The bid was submitted to The Department for Culture, Media and Sport by Steve Inch, then Executive Director for Development and Regeneration Services at Glasgow City Council, who had responsibility for a range of functions, including City Planning, Property Development and Management, Economic and Social Initiatives and Transport Policy.

Mr Inch’s description of the Mackintosh Building at the Glasgow School of Art in the application form noted that “every space within the building is unique and memorable, including the cubic cage of the staircase, the southern high gallery, tiling and the leaded glass panels in the doors”.

Mr Inch also wrote that The School of Art “has a large percentage of Mackintosh’s entire original documentation and the largest collection of Mackintosh furniture in the world”. 

Responding to a question in the application as to what distinguished the serial site from other similar sites, Mr Inch wrote that “no other site exhibits the acknowledged genius of Mackintosh, his unique ability to combine the Scottish vernacular with Japanese and Free Style Architecture and the celtic, poetic and aesthetic Glasgow variant of Art Nouveau, the "Glasgow Style", based on geometry and a straight line instead of a curve.”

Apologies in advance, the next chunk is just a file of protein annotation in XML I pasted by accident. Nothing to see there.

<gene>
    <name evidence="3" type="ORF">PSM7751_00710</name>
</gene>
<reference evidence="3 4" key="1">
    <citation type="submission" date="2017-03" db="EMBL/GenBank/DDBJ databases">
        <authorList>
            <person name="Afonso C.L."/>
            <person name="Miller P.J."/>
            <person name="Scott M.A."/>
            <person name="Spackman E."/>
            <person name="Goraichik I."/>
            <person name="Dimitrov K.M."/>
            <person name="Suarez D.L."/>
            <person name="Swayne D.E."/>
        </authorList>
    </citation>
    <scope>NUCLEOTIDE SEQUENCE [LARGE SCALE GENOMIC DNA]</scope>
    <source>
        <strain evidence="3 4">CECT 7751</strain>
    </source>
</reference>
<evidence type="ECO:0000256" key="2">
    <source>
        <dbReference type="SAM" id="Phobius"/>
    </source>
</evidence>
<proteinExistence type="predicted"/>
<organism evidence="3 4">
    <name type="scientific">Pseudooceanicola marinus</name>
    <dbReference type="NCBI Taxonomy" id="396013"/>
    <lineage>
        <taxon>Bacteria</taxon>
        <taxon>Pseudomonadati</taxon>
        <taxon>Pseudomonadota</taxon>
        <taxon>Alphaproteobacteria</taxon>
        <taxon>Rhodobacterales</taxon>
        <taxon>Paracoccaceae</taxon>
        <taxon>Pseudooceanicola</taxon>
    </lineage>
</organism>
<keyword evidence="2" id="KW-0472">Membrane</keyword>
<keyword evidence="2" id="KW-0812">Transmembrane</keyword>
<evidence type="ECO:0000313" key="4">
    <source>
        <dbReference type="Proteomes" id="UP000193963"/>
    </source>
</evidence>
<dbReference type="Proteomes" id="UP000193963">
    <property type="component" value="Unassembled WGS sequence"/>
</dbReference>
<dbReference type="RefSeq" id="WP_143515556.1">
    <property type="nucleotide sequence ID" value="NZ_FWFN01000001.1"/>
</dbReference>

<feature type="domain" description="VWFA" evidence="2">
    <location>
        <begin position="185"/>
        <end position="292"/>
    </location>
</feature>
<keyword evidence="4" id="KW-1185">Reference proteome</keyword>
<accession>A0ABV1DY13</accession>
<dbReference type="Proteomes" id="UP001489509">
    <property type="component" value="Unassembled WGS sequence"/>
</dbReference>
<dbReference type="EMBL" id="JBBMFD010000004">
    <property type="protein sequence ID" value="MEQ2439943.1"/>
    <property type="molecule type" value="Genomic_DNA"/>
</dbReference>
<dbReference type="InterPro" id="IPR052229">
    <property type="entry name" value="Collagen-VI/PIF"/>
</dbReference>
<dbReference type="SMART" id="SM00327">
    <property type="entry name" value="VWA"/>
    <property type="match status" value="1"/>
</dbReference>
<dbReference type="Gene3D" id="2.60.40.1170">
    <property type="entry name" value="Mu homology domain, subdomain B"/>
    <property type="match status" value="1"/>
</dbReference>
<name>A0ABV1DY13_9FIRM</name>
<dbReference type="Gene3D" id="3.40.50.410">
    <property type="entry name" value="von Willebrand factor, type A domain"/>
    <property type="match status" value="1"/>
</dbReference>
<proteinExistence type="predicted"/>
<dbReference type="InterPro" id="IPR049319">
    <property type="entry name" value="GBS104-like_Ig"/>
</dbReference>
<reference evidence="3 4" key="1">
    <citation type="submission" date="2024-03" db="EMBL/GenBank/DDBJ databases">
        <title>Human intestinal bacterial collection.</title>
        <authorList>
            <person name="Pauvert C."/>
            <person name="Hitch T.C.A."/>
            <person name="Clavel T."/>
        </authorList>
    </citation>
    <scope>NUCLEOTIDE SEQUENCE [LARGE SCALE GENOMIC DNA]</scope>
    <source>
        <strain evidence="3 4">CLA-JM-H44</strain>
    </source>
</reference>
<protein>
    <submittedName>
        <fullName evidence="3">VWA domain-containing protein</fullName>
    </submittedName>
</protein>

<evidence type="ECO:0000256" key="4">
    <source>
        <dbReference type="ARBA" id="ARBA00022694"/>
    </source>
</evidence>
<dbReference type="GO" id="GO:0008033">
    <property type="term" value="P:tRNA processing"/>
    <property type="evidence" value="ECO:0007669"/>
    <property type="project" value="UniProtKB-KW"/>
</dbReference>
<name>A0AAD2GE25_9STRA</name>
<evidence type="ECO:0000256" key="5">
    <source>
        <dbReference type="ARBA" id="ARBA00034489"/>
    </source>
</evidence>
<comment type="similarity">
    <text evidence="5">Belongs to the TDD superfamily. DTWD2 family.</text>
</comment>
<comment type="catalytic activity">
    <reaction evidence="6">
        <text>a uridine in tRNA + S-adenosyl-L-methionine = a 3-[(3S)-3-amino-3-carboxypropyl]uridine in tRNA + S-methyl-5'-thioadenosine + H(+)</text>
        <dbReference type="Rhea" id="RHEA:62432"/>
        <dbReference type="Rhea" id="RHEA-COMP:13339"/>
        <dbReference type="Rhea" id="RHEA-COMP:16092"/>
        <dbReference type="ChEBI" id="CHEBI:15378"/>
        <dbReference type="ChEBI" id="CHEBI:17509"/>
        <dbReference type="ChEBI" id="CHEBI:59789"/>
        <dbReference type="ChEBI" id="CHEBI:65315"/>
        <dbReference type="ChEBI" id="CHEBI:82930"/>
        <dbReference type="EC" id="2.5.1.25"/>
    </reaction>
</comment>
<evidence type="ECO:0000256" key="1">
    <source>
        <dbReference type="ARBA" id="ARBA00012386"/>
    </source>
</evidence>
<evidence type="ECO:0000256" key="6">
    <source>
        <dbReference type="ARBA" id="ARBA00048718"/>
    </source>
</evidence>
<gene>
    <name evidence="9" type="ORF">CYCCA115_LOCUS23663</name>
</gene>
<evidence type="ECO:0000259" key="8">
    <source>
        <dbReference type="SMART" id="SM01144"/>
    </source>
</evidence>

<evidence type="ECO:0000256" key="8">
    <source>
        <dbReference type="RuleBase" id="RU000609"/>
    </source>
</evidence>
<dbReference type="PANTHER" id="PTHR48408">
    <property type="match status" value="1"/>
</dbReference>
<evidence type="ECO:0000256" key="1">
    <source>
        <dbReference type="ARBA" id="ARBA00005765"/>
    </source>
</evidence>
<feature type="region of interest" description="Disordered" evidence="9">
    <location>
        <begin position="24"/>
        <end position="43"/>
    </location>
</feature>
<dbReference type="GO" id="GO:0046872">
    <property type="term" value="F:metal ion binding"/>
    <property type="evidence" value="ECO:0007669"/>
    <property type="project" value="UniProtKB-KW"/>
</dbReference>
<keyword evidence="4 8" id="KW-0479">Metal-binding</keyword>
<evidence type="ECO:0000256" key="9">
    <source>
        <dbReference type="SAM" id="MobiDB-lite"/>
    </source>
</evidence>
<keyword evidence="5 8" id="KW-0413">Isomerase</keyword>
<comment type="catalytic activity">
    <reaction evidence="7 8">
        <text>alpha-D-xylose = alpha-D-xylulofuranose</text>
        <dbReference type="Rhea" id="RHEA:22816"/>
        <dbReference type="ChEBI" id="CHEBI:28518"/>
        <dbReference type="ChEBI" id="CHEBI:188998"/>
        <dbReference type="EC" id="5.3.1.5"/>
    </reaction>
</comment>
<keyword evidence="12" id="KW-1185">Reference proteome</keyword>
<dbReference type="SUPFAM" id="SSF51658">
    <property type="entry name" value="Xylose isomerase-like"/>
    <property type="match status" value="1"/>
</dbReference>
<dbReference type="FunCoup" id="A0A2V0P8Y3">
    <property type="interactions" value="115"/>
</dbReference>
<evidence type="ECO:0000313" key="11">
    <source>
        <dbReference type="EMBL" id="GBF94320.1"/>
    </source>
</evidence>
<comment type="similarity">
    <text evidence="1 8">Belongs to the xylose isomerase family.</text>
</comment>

The Herald: The Hill House formed part of the failed UNESCO bidThe Hill House formed part of the failed UNESCO bid

In March 2011, The Department for Culture, Media and Sport confirmed a total of 11 sites across the UK and its overseas territories would form the new UK tentative list for potential nomination for world heritage status.